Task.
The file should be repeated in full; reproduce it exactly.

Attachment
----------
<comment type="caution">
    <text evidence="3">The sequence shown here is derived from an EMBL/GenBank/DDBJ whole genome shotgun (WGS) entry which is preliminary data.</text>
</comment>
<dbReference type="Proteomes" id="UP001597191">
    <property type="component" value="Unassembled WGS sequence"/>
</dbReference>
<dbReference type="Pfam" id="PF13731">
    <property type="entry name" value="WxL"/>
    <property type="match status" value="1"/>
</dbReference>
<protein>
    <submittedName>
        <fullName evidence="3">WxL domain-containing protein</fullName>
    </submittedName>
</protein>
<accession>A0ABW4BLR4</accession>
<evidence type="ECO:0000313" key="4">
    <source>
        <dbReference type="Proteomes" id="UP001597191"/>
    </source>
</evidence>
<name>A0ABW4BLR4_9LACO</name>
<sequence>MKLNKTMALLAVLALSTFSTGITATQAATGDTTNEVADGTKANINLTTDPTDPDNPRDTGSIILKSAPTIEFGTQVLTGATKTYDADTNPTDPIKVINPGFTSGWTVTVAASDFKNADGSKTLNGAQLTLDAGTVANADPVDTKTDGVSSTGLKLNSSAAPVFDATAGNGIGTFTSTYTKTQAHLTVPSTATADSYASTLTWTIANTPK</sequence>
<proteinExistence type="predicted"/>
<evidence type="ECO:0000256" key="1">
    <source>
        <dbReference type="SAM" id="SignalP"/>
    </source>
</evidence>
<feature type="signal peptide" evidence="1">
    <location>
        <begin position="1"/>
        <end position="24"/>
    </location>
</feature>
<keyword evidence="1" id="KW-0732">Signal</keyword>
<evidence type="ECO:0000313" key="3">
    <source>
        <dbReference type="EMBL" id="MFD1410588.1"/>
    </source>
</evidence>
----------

<comment type="caution">
    <text evidence="3">The sequence shown here is derived from an EMBL/GenBank/DDBJ whole genome shotgun (WGS) entry which is preliminary data.</text>
</comment>
<dbReference type="Proteomes" id="UP001597191">
    <property type="component" value="Unassembled WGS sequence"/>
</dbReference>
<dbReference type="Pfam" id="PF13731">
    <property type="entry name" value="WxL"/>
    <property type="match status" value="1"/>
</dbReference>
<protein>
    <submittedName>
        <fullName evidence="3">WxL domain-containing protein</fullName>
    </submittedName>
</protein>
<accession>A0ABW4BLR4</accession>
<evidence type="ECO:0000313" key="4">
    <source>
        <dbReference type="Proteomes" id="UP001597191"/>
    </source>
</evidence>
<name>A0ABW4BLR4_9LACO</name>
<sequence>MKLNKTMALLAVLALSTFSTGITATQAATGDTTNEVADGTKANINLTTDPTDPDNPRDTGSIILKSAPTIEFGTQVLTGATKTYDADTNPTDPIKVINPGFTSGWTVTVAASDFKNADGSKTLNGAQLTLDAGTVANADPVDTKTDGVSSTGLKLNSSAAPVFDATAGNGIGTFTSTYTKTQAHLTVPSTATADSYASTLTWTIANTPK</sequence>
<proteinExistence type="predicted"/>
<evidence type="ECO:0000256" key="1">
    <source>
        <dbReference type="SAM" id="SignalP"/>
    </source>
</evidence>
<feature type="signal peptide" evidence="1">
    <location>
        <begin position="1"/>
        <end position="24"/>
    </location>
</feature>
<keyword evidence="1" id="KW-0732">Signal</keyword>
<evidence type="ECO:0000313" key="3">
    <source>
        <dbReference type="EMBL" id="MFD1410588.1"/>
    </source>
</evidence>